Sunday, July 14, 2013

Willie The Pirate

I've had three dogs that enjoyed canoeing, and I started all of them out as very young puppies.  I tried taking Belle out last year (she had never been in any kind of boat) and she refused to stay in the canoe.  So I decided I'd take Willie for his first canoe ride today and get him used to it while he was young.

The Wakarusa is a small stream that flows through NW Illinois, and it is really only canoeable after heavy rain.  Unfortunately, I've never had the pleasure of paddling it when it was running high.  After the seventh or eighth time I had to line my boat today, I quit counting.  However, the stream flows through some very nice bluffs, and we got to see a doe and her fawn up close, as well as a Great Horned Owl.  At one of the places I had to line the boat, Willie flushed a Canada Goose.  I'm not quite sure who was more upset--the goose or Willie.

My canoe only draws about 4" of water, but in spots, the water was even shallower than that, so I used a J-lean to rotate my canoe off its keel allowing us to get by in 3".  Shortly after we put in, I leaned the boat to make a tight bend in the river.  Willie was balanced on a gunwale and fell into deep and fast flowing water.  Luckily, I was downstream of him and the current quickly carried him to me.  He was a real trooper and seemed totally unfazed by the dunking he took.  However, after that experience, he kept his paws off the gunwales when I had to lean the canoe in the shallows or to make a quick turn.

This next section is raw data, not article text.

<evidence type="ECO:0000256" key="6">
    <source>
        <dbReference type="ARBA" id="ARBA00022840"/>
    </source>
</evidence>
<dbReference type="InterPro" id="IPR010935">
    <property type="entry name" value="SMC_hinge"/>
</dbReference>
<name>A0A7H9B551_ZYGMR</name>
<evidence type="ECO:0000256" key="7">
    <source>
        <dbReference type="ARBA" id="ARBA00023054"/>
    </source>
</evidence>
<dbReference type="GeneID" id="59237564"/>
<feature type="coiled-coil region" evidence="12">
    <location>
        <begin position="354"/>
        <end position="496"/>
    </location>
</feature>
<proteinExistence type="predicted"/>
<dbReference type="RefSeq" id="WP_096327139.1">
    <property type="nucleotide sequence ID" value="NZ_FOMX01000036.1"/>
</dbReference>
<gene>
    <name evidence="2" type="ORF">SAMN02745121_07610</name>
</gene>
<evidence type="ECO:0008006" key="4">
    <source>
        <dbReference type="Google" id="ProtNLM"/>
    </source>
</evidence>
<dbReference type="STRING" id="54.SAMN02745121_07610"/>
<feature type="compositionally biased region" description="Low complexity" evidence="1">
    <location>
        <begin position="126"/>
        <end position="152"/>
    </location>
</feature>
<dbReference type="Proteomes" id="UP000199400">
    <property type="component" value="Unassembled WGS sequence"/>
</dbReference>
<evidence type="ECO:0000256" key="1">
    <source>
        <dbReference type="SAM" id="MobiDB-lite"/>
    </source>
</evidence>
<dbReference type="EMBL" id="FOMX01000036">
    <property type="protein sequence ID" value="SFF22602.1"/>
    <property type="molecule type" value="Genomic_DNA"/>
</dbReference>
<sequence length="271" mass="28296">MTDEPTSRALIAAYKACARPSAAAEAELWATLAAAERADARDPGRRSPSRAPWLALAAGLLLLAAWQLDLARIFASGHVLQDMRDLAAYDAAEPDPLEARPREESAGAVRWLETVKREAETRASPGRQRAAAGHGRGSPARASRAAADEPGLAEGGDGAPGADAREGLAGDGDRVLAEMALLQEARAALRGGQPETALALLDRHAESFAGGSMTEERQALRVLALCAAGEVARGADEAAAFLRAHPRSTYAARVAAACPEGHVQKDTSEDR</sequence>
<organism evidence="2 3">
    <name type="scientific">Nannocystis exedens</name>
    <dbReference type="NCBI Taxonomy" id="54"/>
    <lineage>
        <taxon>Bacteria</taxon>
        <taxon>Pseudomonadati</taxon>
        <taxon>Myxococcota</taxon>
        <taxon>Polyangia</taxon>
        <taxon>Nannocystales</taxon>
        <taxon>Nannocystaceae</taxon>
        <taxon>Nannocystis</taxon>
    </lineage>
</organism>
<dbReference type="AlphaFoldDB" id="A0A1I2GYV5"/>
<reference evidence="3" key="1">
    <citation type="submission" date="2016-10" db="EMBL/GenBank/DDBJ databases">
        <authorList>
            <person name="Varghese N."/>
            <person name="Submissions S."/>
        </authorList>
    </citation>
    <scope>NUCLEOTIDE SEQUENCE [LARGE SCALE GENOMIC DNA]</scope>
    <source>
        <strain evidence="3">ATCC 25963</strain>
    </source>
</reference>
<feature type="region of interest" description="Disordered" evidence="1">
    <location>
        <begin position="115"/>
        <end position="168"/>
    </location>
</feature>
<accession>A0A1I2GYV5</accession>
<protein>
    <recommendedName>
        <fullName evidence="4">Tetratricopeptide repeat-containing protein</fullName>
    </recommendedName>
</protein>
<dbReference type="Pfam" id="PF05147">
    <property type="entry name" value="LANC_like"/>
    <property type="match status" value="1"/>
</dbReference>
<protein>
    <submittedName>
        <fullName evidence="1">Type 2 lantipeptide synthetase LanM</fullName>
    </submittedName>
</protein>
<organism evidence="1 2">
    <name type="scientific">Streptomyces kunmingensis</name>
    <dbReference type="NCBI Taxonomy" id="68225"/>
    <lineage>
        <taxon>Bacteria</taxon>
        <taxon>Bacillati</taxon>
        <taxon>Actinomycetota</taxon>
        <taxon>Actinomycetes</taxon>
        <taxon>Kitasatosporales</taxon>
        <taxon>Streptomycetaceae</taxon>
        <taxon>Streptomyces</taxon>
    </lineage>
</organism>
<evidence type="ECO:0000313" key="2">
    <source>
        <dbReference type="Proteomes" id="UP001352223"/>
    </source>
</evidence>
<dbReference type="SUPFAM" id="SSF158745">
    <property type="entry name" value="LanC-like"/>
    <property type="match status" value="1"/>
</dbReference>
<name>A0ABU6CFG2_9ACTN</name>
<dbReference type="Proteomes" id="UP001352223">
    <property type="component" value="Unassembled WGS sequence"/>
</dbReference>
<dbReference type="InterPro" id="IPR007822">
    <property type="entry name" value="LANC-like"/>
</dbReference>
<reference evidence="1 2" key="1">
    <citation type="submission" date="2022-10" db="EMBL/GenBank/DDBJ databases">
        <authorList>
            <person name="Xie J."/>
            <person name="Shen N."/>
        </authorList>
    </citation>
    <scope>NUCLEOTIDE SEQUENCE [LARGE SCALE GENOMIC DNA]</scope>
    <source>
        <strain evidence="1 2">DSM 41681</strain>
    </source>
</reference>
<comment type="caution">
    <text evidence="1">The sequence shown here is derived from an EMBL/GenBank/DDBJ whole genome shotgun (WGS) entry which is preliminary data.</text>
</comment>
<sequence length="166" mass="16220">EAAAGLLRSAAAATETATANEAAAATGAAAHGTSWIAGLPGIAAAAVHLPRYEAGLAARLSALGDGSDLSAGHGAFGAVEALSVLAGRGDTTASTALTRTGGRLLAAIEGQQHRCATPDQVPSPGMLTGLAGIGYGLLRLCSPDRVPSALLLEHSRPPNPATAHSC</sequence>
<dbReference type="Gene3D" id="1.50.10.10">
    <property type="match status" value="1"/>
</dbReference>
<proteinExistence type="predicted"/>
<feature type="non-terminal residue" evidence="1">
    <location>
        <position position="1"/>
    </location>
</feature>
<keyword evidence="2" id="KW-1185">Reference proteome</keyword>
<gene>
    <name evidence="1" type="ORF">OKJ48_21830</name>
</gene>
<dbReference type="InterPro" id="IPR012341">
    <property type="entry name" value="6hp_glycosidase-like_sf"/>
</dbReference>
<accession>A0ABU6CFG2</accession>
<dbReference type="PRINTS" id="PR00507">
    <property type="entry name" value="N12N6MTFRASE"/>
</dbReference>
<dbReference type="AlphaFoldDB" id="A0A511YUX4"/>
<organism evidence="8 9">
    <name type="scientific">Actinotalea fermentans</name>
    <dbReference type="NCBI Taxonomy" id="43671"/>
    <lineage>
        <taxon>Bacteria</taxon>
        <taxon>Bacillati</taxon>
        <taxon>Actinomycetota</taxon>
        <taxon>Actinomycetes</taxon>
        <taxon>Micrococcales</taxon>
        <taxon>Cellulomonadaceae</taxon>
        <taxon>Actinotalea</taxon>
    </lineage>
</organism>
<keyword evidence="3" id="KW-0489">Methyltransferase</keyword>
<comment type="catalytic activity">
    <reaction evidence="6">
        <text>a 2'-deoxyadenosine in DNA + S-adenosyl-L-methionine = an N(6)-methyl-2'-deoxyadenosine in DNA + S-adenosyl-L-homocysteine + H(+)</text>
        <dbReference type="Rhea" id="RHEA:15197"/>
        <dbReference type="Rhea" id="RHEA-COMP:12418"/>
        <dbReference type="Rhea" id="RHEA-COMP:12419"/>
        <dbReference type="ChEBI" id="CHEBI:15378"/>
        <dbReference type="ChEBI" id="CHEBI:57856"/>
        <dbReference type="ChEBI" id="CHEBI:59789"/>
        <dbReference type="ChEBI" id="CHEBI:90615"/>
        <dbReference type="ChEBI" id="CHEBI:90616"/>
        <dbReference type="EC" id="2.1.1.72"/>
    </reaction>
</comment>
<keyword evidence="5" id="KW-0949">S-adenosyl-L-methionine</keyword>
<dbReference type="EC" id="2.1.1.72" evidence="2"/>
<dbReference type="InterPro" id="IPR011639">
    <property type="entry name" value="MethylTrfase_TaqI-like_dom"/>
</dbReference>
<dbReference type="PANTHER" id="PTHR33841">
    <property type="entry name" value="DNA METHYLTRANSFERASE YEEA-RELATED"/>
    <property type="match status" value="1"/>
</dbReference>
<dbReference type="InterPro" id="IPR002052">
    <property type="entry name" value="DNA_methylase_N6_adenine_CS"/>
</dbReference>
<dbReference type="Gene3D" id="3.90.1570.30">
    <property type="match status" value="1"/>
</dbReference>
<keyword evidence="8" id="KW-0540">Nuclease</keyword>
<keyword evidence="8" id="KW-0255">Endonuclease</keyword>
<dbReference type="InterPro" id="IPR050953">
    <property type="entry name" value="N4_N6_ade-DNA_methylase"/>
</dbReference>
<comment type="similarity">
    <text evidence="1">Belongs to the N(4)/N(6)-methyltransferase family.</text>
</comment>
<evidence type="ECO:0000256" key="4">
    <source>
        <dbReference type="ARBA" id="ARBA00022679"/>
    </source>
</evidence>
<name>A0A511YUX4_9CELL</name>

When I bought my first canoe 22 years ago, I took my Airedale puppy, Chance, out on one of the small lakes near our home.  She quickly proceeded to walk out of the boat and discovered she couldn't walk on the water.  She also was undaunted by the experience and came with me on many a trip.  Max was also exposed to canoeing at a young age, but he eventually grew too big for me to include in my paddling adventures unless I in a tandem canoe and paddling with a partner.  However, even in a larger canoe, he always had an uncanny knack for shifting his weight to the wrong side of the boat at the most inopportune moments.

Max - 2001
Libby at lunch break on her first trip - 2003.

(I began the trip with Willie clipped to a thwart, but once it was clear he wasn't going to hop out, I removed the leash for safety in case we flipped.)


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